Harris had a solid all-around season for the Wolverines. He averaged 18.1 PPG, 6.0 RPG and 4.1 APG. He only shot 42.1 percent from the floor and 30.8 percent on three-point field goals for a disappointing Michigan team.
Harris has never connected on more than 33 percent of his three-pointers in college and this was his best year from the floor. In addition to obviously needing to improve his shooting, Harris has oft been criticized about his ability to take the ball to his left.
Another year in John Belein's unique system would benefit Harris. The Wolverines lose only DeShawn Sims besides Harris.
The Big Ten should be loaded in 2011, so playing another year against high-level competition would provide scouts more opportunities to evaluate Harris, give the 6'4 guard a chance to work on his game and the possibility of leading UM back to the NCAA Tournament.
Harris is projected as a mid-second to undrafted player. Had he returned to Michigan, he might have been able to push himself up to a late first-round pick. Harris has signed with an agent, so his collegiate career is finished.
It's not often that a backup declares for the NBA Draft, especially with three years of eligibility remaining.
Marvin Williams did so after serving as the sixth man on North Carolina's 2005 National Championship team, but Williams was a lottery pick who averaged 11.6 PPG and 6.6 RPG and was an excellent shooter.
Orton felt that he was ready for the NBA after competing against fellow early entrants DeMarcus Cousins and Patrick Patterson in practice every day.
The 6'10 C/PF is a borderline first-round pick that will most likely end up in the second round. He has NBA athleticism with the size and body to compete on the next level.
With Patterson and Cousins leaving, Orton would be a lock for the starting center position. With Kentucky's mass defections, Orton would become a focal point in their offense.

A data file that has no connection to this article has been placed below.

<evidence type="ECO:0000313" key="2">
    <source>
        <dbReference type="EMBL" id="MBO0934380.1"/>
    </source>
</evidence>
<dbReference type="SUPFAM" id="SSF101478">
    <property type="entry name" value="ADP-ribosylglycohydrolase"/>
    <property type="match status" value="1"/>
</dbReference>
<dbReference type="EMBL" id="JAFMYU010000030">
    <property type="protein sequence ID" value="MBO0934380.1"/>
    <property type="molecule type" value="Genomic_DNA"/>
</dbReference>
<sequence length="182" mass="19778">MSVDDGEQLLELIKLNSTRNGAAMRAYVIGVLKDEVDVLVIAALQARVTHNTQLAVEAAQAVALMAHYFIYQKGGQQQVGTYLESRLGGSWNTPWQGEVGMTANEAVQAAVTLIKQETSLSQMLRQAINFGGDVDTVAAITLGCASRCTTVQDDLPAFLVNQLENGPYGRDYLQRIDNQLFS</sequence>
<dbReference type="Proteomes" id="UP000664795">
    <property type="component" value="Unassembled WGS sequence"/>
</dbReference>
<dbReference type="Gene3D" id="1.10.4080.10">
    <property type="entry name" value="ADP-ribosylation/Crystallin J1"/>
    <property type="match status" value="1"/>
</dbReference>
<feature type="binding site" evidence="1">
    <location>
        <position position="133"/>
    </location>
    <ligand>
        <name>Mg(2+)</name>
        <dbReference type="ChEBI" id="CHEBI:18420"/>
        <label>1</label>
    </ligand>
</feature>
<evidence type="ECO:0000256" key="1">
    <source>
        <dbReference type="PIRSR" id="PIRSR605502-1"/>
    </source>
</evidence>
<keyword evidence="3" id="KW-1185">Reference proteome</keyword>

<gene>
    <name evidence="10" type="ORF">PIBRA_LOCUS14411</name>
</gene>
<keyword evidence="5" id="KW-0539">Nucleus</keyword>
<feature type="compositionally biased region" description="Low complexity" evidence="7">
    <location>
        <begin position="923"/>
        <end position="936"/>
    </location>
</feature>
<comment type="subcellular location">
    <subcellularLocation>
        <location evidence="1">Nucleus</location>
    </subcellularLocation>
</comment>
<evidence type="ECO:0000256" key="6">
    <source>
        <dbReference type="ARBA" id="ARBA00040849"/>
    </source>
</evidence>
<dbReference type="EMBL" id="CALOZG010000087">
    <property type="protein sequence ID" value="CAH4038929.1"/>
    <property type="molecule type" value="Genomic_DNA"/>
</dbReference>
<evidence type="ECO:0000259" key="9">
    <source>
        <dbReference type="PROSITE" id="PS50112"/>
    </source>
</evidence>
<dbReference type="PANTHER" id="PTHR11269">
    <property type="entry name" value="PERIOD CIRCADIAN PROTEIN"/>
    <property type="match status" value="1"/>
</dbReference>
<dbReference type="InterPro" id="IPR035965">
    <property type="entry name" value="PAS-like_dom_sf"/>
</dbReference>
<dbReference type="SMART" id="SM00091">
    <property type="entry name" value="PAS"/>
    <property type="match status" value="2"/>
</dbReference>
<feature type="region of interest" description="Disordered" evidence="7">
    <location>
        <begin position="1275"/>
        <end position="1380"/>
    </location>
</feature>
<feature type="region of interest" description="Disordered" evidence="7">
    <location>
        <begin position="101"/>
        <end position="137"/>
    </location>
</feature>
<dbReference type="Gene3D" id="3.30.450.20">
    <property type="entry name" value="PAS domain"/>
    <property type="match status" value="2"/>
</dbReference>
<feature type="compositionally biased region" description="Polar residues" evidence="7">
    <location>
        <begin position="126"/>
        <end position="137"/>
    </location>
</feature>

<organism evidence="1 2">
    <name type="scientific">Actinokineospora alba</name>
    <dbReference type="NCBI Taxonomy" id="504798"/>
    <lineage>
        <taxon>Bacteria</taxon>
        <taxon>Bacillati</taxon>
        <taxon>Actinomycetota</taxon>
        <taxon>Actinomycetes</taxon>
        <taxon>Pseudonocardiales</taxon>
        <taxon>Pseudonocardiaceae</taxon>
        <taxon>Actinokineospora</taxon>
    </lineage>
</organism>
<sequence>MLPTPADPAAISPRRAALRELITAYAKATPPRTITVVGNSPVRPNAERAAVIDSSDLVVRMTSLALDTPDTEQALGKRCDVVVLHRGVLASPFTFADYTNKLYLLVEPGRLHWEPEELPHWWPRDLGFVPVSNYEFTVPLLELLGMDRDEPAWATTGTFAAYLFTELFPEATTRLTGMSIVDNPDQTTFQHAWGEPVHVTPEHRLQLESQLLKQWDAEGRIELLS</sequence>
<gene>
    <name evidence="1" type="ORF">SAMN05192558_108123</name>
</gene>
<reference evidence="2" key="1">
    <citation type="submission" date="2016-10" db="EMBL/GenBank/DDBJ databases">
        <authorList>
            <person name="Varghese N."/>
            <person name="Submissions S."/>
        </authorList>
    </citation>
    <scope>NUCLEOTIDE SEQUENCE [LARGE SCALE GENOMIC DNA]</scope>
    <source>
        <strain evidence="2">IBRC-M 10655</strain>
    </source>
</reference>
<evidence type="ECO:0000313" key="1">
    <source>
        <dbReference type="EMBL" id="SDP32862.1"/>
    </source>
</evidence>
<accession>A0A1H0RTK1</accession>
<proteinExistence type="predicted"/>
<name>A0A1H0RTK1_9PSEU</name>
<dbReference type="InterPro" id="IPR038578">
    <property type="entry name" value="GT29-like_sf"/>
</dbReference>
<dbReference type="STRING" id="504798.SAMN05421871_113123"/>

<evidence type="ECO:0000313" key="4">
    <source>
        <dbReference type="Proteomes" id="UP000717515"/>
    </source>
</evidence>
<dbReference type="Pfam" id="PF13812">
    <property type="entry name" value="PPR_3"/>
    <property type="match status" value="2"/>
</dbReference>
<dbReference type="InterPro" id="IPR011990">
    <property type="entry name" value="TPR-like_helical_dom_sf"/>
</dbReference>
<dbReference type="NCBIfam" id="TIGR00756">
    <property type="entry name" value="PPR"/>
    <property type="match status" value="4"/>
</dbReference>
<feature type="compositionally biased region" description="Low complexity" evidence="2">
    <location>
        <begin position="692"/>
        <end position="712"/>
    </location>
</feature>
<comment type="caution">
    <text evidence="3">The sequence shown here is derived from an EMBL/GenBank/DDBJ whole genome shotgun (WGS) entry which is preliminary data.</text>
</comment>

On the next level, even if Orton is drafted in the first round, he would likely sit on the bench.
If he returns to Kentucky, he could showcase his skills on what is likely to be a reloaded team that still has a national profile. He could accomplish a lot in 2011 and possibly play himself into a lottery pick.
Stephenson's career at Cincinnati is over after signing with an agent. He would have benefited by staying one more year in the Queen City.
Some have suggested that he landed at UC because there were too many questions surrounding his recruitment. The player that was dubbed born ready is on his way to the NBA.
Citing family concerns, Stephenson has decided to enter the NBA Draft. The average fan cannot ever begin to relate to how a decision is made to enter a name into the NBA Draft.
Judging solely on his game, Stephenson should have returned to Cincinnati for his sophomore season.
Stephenson was the best player on a 18-15 team that returned all of its important players except for guard Deonta Vaughn.
Stephenson is widely considered a second-round pick. He was named the Big East's Freshman of the Year after averaging 12.4 PPG, 5.4 RPG and 2.5 APG this season.
The 6'5 guard from New York needs to work on taking care of the ball, his decision-making and shooting.
His assist to turnover ratio was only 84 to 81, and his shooting percentages were mostly abysmal. He shot 44 percent from the field, 66.6 percent from the line and made just 21.9 percent of his three-point field goals.
In his first season in college, Stephenson needed to be more assertive. If he had elected to stay a second season in the Queen City, Stephenson would have likely been one of the biggest stars in the Big East.
Depending on how successful his 2010-11 season would have gone, Stephenson might have played himself into a lottery pick. By leaving now, he would be fortunate to be picked in the first round.
If he is picked in the second round, Stephenson isn't even guaranteed a roster spot.